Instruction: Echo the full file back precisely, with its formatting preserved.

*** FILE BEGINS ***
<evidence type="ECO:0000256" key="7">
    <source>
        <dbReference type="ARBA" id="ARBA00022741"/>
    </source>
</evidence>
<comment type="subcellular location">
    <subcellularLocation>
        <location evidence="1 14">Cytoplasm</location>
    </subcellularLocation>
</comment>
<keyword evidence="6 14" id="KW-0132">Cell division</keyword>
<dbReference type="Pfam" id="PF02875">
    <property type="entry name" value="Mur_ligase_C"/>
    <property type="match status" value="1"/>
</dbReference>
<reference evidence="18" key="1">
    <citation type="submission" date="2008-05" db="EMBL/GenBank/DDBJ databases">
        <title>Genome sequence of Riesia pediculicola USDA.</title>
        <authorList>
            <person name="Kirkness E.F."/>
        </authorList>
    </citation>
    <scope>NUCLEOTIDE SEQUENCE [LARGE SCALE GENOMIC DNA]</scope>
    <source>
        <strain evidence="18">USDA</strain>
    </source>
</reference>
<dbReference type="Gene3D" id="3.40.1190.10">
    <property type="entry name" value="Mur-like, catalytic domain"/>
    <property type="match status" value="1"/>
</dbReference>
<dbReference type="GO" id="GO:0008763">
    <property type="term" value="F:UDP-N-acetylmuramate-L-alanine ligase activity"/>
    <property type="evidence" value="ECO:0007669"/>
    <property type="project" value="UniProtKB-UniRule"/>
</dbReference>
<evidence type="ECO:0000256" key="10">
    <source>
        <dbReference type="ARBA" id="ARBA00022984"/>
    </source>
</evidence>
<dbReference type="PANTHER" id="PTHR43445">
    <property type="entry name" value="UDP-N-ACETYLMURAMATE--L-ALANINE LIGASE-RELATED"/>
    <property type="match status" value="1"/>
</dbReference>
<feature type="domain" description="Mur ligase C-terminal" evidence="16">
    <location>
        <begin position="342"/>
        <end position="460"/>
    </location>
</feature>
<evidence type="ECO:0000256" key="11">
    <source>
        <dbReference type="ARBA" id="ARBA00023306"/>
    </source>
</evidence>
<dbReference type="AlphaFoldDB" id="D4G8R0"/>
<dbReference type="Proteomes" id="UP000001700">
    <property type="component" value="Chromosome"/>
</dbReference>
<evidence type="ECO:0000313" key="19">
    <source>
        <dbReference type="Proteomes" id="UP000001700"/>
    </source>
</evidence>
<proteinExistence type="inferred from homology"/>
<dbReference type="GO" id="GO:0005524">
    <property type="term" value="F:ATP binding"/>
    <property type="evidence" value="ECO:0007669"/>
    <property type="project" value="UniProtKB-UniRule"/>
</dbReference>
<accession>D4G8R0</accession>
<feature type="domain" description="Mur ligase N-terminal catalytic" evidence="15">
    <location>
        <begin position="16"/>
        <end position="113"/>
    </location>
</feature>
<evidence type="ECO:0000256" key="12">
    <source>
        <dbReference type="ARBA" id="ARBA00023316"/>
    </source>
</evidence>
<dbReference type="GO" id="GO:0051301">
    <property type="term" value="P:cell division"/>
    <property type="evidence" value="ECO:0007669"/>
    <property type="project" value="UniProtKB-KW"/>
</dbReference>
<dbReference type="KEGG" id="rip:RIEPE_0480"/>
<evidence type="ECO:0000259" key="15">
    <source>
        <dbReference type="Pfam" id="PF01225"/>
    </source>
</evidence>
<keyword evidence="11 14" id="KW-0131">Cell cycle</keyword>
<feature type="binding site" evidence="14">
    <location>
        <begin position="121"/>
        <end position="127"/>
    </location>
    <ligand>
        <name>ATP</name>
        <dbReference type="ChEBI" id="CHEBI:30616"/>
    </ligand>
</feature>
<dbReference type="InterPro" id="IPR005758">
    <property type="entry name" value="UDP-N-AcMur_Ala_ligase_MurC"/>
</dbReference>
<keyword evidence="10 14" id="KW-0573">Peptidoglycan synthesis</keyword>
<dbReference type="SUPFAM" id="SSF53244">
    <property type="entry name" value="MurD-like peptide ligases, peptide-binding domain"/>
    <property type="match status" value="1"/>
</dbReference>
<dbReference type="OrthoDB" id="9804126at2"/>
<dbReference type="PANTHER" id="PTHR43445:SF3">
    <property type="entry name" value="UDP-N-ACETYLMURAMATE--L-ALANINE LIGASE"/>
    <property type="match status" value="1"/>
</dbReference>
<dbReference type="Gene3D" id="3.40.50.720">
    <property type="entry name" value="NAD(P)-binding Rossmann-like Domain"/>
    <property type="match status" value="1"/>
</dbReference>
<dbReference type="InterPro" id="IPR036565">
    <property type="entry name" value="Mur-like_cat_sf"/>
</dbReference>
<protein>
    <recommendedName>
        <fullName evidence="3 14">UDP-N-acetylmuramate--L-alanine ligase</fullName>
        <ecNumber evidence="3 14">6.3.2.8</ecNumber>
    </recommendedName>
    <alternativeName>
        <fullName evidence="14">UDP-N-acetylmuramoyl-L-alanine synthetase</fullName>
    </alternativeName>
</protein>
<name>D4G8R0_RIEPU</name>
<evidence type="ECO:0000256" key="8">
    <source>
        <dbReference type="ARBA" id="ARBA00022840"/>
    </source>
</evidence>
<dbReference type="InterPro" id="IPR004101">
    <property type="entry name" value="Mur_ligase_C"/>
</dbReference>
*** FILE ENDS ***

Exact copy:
<evidence type="ECO:0000256" key="7">
    <source>
        <dbReference type="ARBA" id="ARBA00022741"/>
    </source>
</evidence>
<comment type="subcellular location">
    <subcellularLocation>
        <location evidence="1 14">Cytoplasm</location>
    </subcellularLocation>
</comment>
<keyword evidence="6 14" id="KW-0132">Cell division</keyword>
<dbReference type="Pfam" id="PF02875">
    <property type="entry name" value="Mur_ligase_C"/>
    <property type="match status" value="1"/>
</dbReference>
<reference evidence="18" key="1">
    <citation type="submission" date="2008-05" db="EMBL/GenBank/DDBJ databases">
        <title>Genome sequence of Riesia pediculicola USDA.</title>
        <authorList>
            <person name="Kirkness E.F."/>
        </authorList>
    </citation>
    <scope>NUCLEOTIDE SEQUENCE [LARGE SCALE GENOMIC DNA]</scope>
    <source>
        <strain evidence="18">USDA</strain>
    </source>
</reference>
<dbReference type="Gene3D" id="3.40.1190.10">
    <property type="entry name" value="Mur-like, catalytic domain"/>
    <property type="match status" value="1"/>
</dbReference>
<dbReference type="GO" id="GO:0008763">
    <property type="term" value="F:UDP-N-acetylmuramate-L-alanine ligase activity"/>
    <property type="evidence" value="ECO:0007669"/>
    <property type="project" value="UniProtKB-UniRule"/>
</dbReference>
<evidence type="ECO:0000256" key="10">
    <source>
        <dbReference type="ARBA" id="ARBA00022984"/>
    </source>
</evidence>
<dbReference type="PANTHER" id="PTHR43445">
    <property type="entry name" value="UDP-N-ACETYLMURAMATE--L-ALANINE LIGASE-RELATED"/>
    <property type="match status" value="1"/>
</dbReference>
<feature type="domain" description="Mur ligase C-terminal" evidence="16">
    <location>
        <begin position="342"/>
        <end position="460"/>
    </location>
</feature>
<evidence type="ECO:0000256" key="11">
    <source>
        <dbReference type="ARBA" id="ARBA00023306"/>
    </source>
</evidence>
<dbReference type="AlphaFoldDB" id="D4G8R0"/>
<dbReference type="Proteomes" id="UP000001700">
    <property type="component" value="Chromosome"/>
</dbReference>
<evidence type="ECO:0000313" key="19">
    <source>
        <dbReference type="Proteomes" id="UP000001700"/>
    </source>
</evidence>
<proteinExistence type="inferred from homology"/>
<dbReference type="GO" id="GO:0005524">
    <property type="term" value="F:ATP binding"/>
    <property type="evidence" value="ECO:0007669"/>
    <property type="project" value="UniProtKB-UniRule"/>
</dbReference>
<accession>D4G8R0</accession>
<feature type="domain" description="Mur ligase N-terminal catalytic" evidence="15">
    <location>
        <begin position="16"/>
        <end position="113"/>
    </location>
</feature>
<evidence type="ECO:0000256" key="12">
    <source>
        <dbReference type="ARBA" id="ARBA00023316"/>
    </source>
</evidence>
<dbReference type="GO" id="GO:0051301">
    <property type="term" value="P:cell division"/>
    <property type="evidence" value="ECO:0007669"/>
    <property type="project" value="UniProtKB-KW"/>
</dbReference>
<dbReference type="KEGG" id="rip:RIEPE_0480"/>
<evidence type="ECO:0000259" key="15">
    <source>
        <dbReference type="Pfam" id="PF01225"/>
    </source>
</evidence>
<keyword evidence="11 14" id="KW-0131">Cell cycle</keyword>
<feature type="binding site" evidence="14">
    <location>
        <begin position="121"/>
        <end position="127"/>
    </location>
    <ligand>
        <name>ATP</name>
        <dbReference type="ChEBI" id="CHEBI:30616"/>
    </ligand>
</feature>
<dbReference type="InterPro" id="IPR005758">
    <property type="entry name" value="UDP-N-AcMur_Ala_ligase_MurC"/>
</dbReference>
<keyword evidence="10 14" id="KW-0573">Peptidoglycan synthesis</keyword>
<dbReference type="SUPFAM" id="SSF53244">
    <property type="entry name" value="MurD-like peptide ligases, peptide-binding domain"/>
    <property type="match status" value="1"/>
</dbReference>
<dbReference type="OrthoDB" id="9804126at2"/>
<dbReference type="PANTHER" id="PTHR43445:SF3">
    <property type="entry name" value="UDP-N-ACETYLMURAMATE--L-ALANINE LIGASE"/>
    <property type="match status" value="1"/>
</dbReference>
<dbReference type="Gene3D" id="3.40.50.720">
    <property type="entry name" value="NAD(P)-binding Rossmann-like Domain"/>
    <property type="match status" value="1"/>
</dbReference>
<dbReference type="InterPro" id="IPR036565">
    <property type="entry name" value="Mur-like_cat_sf"/>
</dbReference>
<protein>
    <recommendedName>
        <fullName evidence="3 14">UDP-N-acetylmuramate--L-alanine ligase</fullName>
        <ecNumber evidence="3 14">6.3.2.8</ecNumber>
    </recommendedName>
    <alternativeName>
        <fullName evidence="14">UDP-N-acetylmuramoyl-L-alanine synthetase</fullName>
    </alternativeName>
</protein>
<name>D4G8R0_RIEPU</name>
<evidence type="ECO:0000256" key="8">
    <source>
        <dbReference type="ARBA" id="ARBA00022840"/>
    </source>
</evidence>
<dbReference type="InterPro" id="IPR004101">
    <property type="entry name" value="Mur_ligase_C"/>
</dbReference>